>It’s Tuesday June 8, 2010. Primary Day in New Jersey. As we’ve learned from various media reports, there are many more candidates than usual throwing their hats in the ring to challenge apparently entrenched incumbents.
Around the country – if the pundits are to be believed – there is a sense of frustration, outrage, and activism that puts the old guard of both parties at risk. Look at Pennsylvania, where party-switcher Arlen Specter was knocked out by upstart (well, ok, he’s a Congressman, not exactly and outsider) Joe Sestak. And there’s Kentucky where libertarian and Tea Party favorite Rand Paul knocked off Mitch McConnell’s favored son. And today we’ll see if Blanche Lincoln, Democratic incumbent in Arkansas gets run over by the “outsider” express (actually the liberal express, which seems a bit odd in Arkansas.)
There is no question there is a sense of unease around the country. Numerous polls have picked it up and many pundits are trying to get a handle on what it means. In New Jersey last February (a lifetime ago in politics) The Rutgers-Eagleton Poll looked at support for the Tea Party movement. (see our releases here and here). What did we find? First, across all NJ voters, there was limited support for the Tea Party, with only 27% expressing a “favorable” opinion, while another 44% had no opinion. Not exactly a rousing call to arms at the time, after a year of rallies, debates, and media attention. New Jersey would not seem a hospitable state for Tea Partying.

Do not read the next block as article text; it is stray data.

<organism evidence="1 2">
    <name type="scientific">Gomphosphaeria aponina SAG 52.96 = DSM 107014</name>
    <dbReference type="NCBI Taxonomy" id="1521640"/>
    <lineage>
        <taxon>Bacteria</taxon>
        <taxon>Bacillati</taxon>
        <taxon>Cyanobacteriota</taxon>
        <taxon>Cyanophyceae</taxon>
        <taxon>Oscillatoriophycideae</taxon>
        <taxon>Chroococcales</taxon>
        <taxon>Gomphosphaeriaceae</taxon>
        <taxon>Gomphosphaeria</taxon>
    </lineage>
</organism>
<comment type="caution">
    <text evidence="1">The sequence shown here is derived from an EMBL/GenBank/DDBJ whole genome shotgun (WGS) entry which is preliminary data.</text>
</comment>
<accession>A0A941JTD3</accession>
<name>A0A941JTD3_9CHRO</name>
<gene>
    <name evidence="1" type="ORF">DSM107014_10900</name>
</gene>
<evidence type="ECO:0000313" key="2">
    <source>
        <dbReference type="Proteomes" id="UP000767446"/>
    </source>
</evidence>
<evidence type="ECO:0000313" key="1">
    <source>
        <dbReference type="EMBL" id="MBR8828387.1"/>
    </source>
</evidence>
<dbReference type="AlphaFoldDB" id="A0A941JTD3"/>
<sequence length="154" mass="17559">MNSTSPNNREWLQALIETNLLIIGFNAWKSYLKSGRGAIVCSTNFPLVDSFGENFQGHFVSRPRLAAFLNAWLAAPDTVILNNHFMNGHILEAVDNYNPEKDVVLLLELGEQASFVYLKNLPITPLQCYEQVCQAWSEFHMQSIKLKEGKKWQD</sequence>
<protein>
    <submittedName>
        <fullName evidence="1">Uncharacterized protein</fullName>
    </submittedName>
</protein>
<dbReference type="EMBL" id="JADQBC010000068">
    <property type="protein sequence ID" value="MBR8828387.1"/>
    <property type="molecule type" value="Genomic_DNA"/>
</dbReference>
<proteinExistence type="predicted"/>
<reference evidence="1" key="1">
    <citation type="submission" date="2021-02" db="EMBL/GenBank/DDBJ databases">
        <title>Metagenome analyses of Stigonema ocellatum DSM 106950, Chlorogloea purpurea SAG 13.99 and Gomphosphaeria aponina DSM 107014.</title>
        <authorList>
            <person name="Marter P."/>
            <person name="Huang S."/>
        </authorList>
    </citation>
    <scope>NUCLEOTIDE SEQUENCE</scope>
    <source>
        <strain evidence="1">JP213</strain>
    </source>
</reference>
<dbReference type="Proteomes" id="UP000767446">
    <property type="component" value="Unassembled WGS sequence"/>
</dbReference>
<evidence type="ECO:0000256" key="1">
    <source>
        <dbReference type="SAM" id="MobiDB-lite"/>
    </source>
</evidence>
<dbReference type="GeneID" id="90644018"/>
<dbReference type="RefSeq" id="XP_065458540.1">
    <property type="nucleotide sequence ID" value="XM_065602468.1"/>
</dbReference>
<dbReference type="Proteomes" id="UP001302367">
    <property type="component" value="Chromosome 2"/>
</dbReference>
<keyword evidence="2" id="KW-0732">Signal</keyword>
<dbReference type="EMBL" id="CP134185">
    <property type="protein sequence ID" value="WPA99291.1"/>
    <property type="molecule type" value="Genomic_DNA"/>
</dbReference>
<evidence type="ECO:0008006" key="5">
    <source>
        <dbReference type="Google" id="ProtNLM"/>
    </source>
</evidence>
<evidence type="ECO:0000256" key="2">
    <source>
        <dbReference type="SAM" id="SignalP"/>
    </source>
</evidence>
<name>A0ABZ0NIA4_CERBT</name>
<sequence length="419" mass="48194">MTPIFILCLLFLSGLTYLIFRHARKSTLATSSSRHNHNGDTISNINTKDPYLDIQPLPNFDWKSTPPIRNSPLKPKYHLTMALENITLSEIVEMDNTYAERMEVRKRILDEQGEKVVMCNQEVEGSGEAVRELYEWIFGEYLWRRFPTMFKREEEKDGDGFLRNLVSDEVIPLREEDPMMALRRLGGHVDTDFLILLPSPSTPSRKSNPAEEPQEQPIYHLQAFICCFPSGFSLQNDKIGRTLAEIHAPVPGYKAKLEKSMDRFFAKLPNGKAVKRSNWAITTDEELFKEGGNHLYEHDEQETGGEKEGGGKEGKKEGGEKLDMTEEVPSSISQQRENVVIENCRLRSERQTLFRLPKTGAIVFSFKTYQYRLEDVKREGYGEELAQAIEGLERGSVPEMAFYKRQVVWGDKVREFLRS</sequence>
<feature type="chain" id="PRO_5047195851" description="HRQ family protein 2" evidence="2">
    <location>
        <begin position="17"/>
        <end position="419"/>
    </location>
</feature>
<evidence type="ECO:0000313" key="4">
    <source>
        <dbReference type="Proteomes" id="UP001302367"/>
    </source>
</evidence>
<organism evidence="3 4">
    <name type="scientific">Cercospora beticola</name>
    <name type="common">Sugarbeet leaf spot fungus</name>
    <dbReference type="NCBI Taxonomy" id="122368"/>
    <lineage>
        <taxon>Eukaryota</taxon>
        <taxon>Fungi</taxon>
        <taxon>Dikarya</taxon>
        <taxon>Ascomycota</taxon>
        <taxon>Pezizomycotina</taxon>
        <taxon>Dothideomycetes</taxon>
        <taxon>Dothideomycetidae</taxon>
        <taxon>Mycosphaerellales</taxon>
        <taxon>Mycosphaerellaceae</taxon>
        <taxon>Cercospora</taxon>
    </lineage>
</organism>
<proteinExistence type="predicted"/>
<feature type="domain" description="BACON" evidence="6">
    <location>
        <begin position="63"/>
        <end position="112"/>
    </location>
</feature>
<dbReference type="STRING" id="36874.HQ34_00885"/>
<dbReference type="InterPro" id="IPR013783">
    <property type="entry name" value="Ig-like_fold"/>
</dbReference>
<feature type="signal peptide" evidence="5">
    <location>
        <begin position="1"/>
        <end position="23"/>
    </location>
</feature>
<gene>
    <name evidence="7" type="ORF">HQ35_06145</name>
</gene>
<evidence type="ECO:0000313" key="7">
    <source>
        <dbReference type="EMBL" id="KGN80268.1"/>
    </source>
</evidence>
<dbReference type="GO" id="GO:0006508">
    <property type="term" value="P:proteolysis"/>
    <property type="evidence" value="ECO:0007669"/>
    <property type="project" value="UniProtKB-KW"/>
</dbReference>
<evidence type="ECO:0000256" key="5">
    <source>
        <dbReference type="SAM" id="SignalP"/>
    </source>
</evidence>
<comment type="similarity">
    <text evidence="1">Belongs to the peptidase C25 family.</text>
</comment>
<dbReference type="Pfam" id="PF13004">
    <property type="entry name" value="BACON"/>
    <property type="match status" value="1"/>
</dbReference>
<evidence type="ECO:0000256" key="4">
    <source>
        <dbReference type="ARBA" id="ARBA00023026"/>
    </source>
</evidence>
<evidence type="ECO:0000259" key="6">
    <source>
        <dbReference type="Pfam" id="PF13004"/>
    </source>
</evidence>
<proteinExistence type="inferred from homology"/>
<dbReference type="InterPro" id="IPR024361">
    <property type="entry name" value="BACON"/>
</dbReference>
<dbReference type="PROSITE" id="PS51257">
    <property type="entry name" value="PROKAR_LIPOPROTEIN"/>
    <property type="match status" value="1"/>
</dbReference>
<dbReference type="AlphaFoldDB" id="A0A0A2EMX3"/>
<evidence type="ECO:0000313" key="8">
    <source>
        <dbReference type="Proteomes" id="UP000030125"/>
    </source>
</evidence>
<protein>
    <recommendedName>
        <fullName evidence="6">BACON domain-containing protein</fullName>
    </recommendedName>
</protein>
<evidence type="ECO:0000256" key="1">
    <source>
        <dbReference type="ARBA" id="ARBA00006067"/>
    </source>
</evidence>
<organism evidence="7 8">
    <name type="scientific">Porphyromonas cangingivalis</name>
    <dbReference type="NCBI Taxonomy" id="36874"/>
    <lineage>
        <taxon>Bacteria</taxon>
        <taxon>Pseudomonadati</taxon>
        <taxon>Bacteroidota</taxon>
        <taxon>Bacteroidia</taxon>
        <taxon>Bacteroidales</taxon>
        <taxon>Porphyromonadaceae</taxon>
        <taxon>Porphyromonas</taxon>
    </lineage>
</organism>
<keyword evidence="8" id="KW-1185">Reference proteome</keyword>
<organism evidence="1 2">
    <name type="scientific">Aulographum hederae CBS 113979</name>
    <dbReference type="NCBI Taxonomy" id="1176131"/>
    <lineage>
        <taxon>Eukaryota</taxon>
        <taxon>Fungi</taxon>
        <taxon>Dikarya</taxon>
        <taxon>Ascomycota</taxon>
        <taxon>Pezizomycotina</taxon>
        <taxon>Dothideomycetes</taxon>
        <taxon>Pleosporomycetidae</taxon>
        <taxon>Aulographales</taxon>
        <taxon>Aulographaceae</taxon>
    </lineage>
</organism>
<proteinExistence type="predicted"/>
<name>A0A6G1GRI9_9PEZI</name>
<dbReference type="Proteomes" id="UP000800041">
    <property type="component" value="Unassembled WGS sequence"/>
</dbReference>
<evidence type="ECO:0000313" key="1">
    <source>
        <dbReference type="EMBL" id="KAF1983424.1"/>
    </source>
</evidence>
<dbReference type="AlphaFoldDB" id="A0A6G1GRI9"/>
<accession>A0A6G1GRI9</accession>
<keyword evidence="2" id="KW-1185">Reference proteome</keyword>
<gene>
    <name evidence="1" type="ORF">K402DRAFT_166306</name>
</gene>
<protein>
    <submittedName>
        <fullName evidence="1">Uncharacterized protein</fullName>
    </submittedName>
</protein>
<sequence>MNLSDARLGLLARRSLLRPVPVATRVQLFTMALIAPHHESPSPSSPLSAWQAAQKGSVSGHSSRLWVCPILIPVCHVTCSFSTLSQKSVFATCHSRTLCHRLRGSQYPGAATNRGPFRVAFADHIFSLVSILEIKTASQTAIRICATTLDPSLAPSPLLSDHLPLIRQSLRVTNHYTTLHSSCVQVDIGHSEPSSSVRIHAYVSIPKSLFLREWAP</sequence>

But underneath that we also found that HALF of Republicans had a favorable impression, more than enough to put fear into non-Tea-Party establishment Republicans. And maybe more interestingly, we found that Tea Party supporters were MORE likely to also say they support the two party system, rather than seeking a third party to run against Republicans and Democrats. And Tea Partiers were really angry – about two-thirds said that Democrats made them angry (compared to 32% of other voters) and even one-third said Republicans made them angry (compared to 50% of non-Tea-Party voters).
So this plays out today in the New Jersey Congressional primaries. Politickernj.com reports that Tea Party challengers to Republican establishment candidates have not raised large amounts of money. Moreover, in one high profile case (Rep. Leonard Lance’s challengers in the 7th district) the presence of multiple insurgent candidates claiming the Tea Party mantle will make it harder to overcome the incumbent’s natural advantages.
The wild card though is that voters don’t pay much attention to primaries, as witness the latest FDU poll. But you can be sure the activists do! So the key question is (as always) about turnout. If Tea Party Republicans are more likely to turn out and to be in slash and burn anti-establishment mode, there could be some surprises tonight in New Jersey. But given the huge imbalance in campaign funds – with all of the incumbents and establishment candidates well funded, and all of the challenges far less so – even the fury of Tea Party supporters may not be enough to overcome an entrenched establishment in New Jersey.